Kiss at The O2: a farewell made of fire

Kiss onstage at The O2
(Image credit: Fraser Lewry)

The end is nigh. Kiss are on a farewell tour, and while it's hard to believe they'll stop while the arenas are still full and the coffers still filling, we're obliged to take them at their word. 

Last night they played London for the final time, 43 years after they played their first, at the Hammersmith Odeon in 1976. The Odeon set was stuffed with songs that have become part of the rock'n'roll furniture, including half a dozen performed at The O2. 

So is this it? A final farewell for rock's most loved, most hated, most cartoonish spectacle? It could just be. And we had to be there. 

Kiss are a band who inspire devotion like no other 

It's party night in London Rock City. There are families dressed as Kiss, united in pancake across the generations. Groups of friends in business suits and Kiss make-up. Wigs galore. We spotted one group of fans all sporting identical Peter Criss face paint. The Kiss Army prize loyalty like no other group of soldiers, and seize the opportunity to show it.

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If Paul Stanley is miming, what the hell is he miming to, and when was it injured?

Paul Stanley's voice is wrecked. It's part wounded animal, part man-of-his-age croak, and if he's getting any technical assistance with the singing it really doesn't paper the cracks. 

It's not like he's trying to preserve what's left of that voice: Stanley spends a lot of time in between songs screeching about how crazy we all need to get, showing a reckless disregard for his own throat. And when the band segue from Lick It Up into The Who's Won't Get Fooled Again, that famous Daltrey scream is rendered as a disconsolate wail.

Conversely, he still moves with the loose-limbed charisma of a professional athlete, peacocking around like John Travolta in his prime, fearlessly zip-wiring his way from one end of the arena to the other. Physically, it's a remarkable performance, at any age. 

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Gene Simmons is still a monster

He stalks. He flicks his tongue. His eyes dart. He breathes fire and drips blood. He licks the neck of his guitar lasciviously. Has rock'n'roll ever come up with a more charismatic combination of creepy and cartoon than The Demon? We doubt it. 

While Gene has never been the greatest of singers, that ogreish bellow remains undiminished, and you're left with the impression of a man who still very much loves his work. And loves being Gene Simmons.  


It's better than last time

In fact, it's the best we've seen from Kiss in a while. Last time they played the O2 (in May 2017) they finished with Detroit Rock City. This time they started with it, which somehow feels right.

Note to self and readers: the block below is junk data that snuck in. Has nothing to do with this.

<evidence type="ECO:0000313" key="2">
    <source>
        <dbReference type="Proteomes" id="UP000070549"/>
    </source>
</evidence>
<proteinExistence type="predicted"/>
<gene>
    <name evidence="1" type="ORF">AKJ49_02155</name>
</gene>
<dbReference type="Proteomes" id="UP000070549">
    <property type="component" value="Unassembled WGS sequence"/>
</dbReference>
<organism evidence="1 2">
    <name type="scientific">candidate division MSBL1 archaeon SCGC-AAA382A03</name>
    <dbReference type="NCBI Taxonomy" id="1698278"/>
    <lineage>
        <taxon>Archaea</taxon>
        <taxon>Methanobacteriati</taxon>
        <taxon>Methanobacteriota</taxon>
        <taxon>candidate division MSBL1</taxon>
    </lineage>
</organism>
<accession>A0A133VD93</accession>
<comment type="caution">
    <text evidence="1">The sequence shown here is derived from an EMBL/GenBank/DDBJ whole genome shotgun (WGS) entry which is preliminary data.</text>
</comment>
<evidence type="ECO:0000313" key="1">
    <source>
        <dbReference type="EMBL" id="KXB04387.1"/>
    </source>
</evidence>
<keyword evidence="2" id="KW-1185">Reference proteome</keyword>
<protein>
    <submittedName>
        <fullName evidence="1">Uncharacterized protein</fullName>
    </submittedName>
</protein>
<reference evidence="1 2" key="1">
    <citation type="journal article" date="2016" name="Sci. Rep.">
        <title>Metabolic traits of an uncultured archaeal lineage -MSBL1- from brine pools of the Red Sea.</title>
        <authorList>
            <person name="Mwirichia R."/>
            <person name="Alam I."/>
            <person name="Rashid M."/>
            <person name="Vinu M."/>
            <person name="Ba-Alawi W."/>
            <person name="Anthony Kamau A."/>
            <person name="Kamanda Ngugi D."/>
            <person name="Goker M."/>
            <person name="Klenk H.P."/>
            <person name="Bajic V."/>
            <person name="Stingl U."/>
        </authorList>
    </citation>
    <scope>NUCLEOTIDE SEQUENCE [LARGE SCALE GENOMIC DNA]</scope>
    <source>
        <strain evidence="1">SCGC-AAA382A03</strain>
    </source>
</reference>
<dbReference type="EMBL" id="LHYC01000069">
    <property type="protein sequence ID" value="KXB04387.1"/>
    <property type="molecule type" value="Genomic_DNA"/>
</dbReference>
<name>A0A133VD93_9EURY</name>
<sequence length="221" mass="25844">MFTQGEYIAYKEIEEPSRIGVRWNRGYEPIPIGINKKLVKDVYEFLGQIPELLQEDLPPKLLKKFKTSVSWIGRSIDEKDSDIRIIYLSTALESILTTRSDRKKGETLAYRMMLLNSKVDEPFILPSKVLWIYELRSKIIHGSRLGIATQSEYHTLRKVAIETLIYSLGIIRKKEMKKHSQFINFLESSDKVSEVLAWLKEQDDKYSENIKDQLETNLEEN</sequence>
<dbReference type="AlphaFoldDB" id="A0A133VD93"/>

And maybe this whole farewell tour thing works in everyone's favour. The crowd is bigger, and feels more up for it, knowing this might be their final chance to see Kiss play live. It feels like an event, whereas Kiss shows in the past have often felt like the latest in a long line of performances. Different city, same pyro

It's quite the show

Kiss's pyrotechnics might feel a little subdued to anyone who saw Rammstein in Milton Keynes, but they're not attempting to turn the arena into Communist bloc industrial wasteland. The Kiss show is pure, whizz-bang entertainment, suitable for all ages.

The band start up near the rafters on hydraulic platforms. The drum riser rises and falls. There are flames and fireworks, and a finale that feels like the climax of a particularly rowdy political convention, with balloons and confetti and streamers and Tommy Thayer whizzing around above our heads in a cherry picker.

Shout It Out Loud #KISSARMY #London! @theo2london #EndOfTheRoad World Tour KISS

A photo posted by @kissonline on Jul 12, 2019 at 1:35am PDT

You can't dance to an explosion

Yes, Kiss fans come for the pyro. But the band have built up a catalogue of classic rock'n'roll songs, and without those Kiss would be nothing. Sure, no one really needs to hear Psycho Circus or Say Yeah ever again, but the rest are part of rock's glorious canon: Deuce. Love Gun. I Love It Loud. Calling Dr. Love. You know them all. 

Highlights? There were two standouts: when a grand piano magically rises from the bowels of the stage and Eric Singer (who really has a voice) performs Beth unaccompanied, mobile phone torches providing a backdrop of stars. And an utterly joyous I Was Made For Lovin' You, with Paul on a small stage at one end of the hall as Gene and Tommy are locked together at the other, rocking back and forth, grinning furiously.

Taking Kiss seriously is a mug's game. But lose your inhibitions for an hour or two, and there aren't many more entertaining way to spend an evening. If this really is the end of the road, they'll leave a gap that won't be easily filled. 

Finally... if Gene's dragon boots each weigh as much as a bowling ball, why doesn't he find a different cobbler?

Just sayin'. 

Kiss O2 London setlist

Detroit Rock City
Shout It Out Loud
Say Yeah
I Love It Loud
Heaven's on Fire
War Machine
Lick It Up
Calling Dr. Love
100,000 Years
Cold Gin
God of Thunder
Psycho Circus
Let Me Go, Rock 'N' Roll
Love Gun
I Was Made for Lovin' You
Black Diamond

Crazy Crazy Nights
Rock and Roll All Nite

Fraser Lewry

Online Editor at Louder/Classic Rock magazine since 2014. 38 years in music industry, online for 25. Also bylines for: Metal Hammer, Prog Magazine, The Word Magazine, The Guardian, The New Statesman, Saga, Music365. Former Head of Music at Xfm Radio, A&R at Fiction Records, early blogger, ex-roadie, published author. Once appeared in a Cure video dressed as a cowboy, and thinks any situation can be improved by the introduction of cats. Favourite Serbian trumpeter: Dejan Petrović.